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Life Lessons Part 5: Sarah Wood, Isy Suttie & Bella Younger on what every woman should know

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Life upgrades from three wise women: entrepreneur Sarah Wood, comedian Isy Suttie and Bella Younger, aka Deliciously Stella, will transform your life

Photography: Gemma Day

We’ve been proudly shining the spotlight on inspirational women with valuable wisdom to share ever since Stylist launched in 2009. And our fifth (and undoubtedly funniest) Life Lessons event was no exception. 

On Wednesday 9 March in Soho’s Ham Yard Hotel, we invited three particularly inspirational women to reveal the one pearl of wisdom they want all women to know. Hugely popular satirical Instagrammer Bella Younger (aka Deliciously Stella) and comedian, author and Peep Show actress Isy Suttie as well as Sarah Wood, co-founder of successful social video advertising company, Unruly, took to the stage to share their empowering advice in front of an eager audience of Stylist readers. 

Stylist’s Lisa Smosarski and the Life Lessons panel

Stylist’s Lisa Smosarski and the Life Lessons panel

A prominent theme was the importance of happiness. For Younger, this meant not comparing yourself to the seemingly perfect lives of women on social media (“People always Instagram the holiday, not the delayed flight,” she said), while Suttie explored the power of letting go of what you can’t control. And Wood encouraged us to cultivate a positive work environment and never underestimate the power of a smile.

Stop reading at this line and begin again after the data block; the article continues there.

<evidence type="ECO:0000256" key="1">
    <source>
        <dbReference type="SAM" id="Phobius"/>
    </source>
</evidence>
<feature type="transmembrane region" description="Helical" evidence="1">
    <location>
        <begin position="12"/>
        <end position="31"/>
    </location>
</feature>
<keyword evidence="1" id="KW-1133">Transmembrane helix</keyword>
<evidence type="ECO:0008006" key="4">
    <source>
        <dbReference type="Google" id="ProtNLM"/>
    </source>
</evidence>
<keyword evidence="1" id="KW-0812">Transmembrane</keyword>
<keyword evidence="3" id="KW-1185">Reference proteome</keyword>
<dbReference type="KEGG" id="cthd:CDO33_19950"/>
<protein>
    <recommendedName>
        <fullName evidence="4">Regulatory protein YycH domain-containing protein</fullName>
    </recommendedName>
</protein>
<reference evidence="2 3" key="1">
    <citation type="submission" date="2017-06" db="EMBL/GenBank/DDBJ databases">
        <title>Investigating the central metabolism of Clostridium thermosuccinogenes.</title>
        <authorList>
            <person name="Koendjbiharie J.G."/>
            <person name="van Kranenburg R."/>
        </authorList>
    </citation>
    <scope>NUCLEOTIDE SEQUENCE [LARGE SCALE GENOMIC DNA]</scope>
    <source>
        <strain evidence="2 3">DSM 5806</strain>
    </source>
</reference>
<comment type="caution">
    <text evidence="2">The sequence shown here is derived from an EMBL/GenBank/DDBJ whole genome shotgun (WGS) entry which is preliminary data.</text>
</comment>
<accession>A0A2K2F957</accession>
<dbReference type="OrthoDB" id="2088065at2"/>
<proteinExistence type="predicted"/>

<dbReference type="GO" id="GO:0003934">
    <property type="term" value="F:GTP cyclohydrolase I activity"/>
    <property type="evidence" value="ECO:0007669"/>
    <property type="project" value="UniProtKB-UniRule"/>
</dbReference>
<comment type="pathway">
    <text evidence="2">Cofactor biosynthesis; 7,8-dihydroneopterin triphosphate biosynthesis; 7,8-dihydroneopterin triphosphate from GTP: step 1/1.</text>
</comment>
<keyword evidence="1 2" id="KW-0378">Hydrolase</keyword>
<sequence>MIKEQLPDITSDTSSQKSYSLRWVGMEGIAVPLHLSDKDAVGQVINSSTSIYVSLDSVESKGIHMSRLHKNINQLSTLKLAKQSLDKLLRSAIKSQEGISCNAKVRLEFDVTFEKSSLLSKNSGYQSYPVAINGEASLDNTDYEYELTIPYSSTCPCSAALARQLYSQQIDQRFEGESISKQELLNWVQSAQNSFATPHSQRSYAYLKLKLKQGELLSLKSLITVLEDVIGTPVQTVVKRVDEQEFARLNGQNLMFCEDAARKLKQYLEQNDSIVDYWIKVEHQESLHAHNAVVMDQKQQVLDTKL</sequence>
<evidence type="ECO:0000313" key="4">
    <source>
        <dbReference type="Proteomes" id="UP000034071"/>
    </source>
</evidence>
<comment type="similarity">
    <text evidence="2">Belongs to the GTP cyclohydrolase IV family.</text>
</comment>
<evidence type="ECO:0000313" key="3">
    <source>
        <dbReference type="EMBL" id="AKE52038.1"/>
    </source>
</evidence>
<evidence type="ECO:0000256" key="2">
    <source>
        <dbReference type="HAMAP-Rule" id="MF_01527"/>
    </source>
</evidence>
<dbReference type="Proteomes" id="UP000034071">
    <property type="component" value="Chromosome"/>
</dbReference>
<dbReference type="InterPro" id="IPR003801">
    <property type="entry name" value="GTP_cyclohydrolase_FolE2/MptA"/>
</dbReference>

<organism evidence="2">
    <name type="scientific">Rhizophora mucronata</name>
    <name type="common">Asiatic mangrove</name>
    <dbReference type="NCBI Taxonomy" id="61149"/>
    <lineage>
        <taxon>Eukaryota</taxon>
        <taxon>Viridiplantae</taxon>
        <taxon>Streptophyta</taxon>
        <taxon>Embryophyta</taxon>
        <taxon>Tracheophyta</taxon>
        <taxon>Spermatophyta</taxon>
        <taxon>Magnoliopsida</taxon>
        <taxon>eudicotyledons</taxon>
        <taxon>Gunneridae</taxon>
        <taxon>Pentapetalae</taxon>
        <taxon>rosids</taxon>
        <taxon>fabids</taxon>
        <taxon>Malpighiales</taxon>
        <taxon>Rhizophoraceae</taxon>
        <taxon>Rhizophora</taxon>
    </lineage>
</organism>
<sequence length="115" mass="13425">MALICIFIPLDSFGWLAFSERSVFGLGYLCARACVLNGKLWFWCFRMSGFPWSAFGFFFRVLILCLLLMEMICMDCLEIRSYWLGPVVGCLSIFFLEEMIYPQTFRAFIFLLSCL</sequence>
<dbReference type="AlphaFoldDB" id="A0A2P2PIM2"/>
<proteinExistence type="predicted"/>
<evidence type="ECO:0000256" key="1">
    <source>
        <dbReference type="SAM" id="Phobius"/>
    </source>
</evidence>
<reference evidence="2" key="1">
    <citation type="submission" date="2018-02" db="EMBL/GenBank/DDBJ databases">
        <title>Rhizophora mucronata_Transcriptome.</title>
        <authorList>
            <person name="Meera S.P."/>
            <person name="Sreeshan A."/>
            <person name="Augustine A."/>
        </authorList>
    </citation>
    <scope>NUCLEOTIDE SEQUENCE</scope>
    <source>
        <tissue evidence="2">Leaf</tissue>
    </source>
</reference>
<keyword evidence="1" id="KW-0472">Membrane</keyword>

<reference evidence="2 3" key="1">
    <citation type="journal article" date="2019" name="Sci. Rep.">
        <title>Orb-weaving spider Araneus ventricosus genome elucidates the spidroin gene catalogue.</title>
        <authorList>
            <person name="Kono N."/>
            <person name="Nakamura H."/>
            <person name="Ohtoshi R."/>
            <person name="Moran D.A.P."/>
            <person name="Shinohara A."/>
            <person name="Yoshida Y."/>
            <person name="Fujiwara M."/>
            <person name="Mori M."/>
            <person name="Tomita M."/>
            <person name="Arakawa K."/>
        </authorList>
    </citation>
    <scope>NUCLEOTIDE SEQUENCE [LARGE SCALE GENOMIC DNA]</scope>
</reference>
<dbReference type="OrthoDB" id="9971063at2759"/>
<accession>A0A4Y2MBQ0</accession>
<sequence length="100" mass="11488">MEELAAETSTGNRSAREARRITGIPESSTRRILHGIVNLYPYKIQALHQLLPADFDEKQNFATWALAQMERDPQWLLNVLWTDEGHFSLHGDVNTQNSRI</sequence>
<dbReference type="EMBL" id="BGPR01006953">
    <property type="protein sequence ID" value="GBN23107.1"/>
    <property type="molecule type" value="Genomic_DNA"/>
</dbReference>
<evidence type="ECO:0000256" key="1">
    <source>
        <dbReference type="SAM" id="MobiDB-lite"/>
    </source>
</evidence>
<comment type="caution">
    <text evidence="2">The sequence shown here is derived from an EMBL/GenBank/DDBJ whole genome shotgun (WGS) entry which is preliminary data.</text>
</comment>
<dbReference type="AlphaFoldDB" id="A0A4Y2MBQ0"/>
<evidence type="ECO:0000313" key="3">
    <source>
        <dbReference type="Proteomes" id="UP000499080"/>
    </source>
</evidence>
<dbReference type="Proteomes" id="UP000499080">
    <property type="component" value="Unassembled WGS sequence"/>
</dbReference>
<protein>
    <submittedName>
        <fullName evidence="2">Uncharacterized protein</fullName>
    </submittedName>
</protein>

As always, it was an incredibly uplifting and awe-inspiring evening, one that made you want to high five the woman sitting next to you. But for those of you who couldn’t be there, we’ve picked the most life-affirming lessons to share with you here…


Isy Suttie

Isy Suttie, 37, is a stand-up comedian, author of The Actual One and Sony Radio Gold Award winner for her Radio 4 show Pearl And Dave. She’s best known for her role as Dobby in Channel 4’s Peep Show

When I first started doing stand-up, I was offered a 20-minute late night show at the Edinburgh Fringe Festival in front of a rowdy audience of stag and hen dos. One night, I was halfway through my set and someone in the audience shouted, “You’re sh*t, I’ll pay you £20 to leave the stage.” I felt incredibly angry and humiliated. But, then I remembered that no-one really makes money at the Fringe and this was technically being paid to do stand-up, so I took the cash. When I went back to my dressing room I burst into tears, angry about how I’d lost control of the situation. It rocked my confidence. However, later I reaslied that there was a lot that I could control, for example, changing my routine or my time slot. The next time I went to the Edinburgh Fringe Festival, I booked an afternoon show, a smaller room and changed my set. Forget about what you can’t control and act on what you can.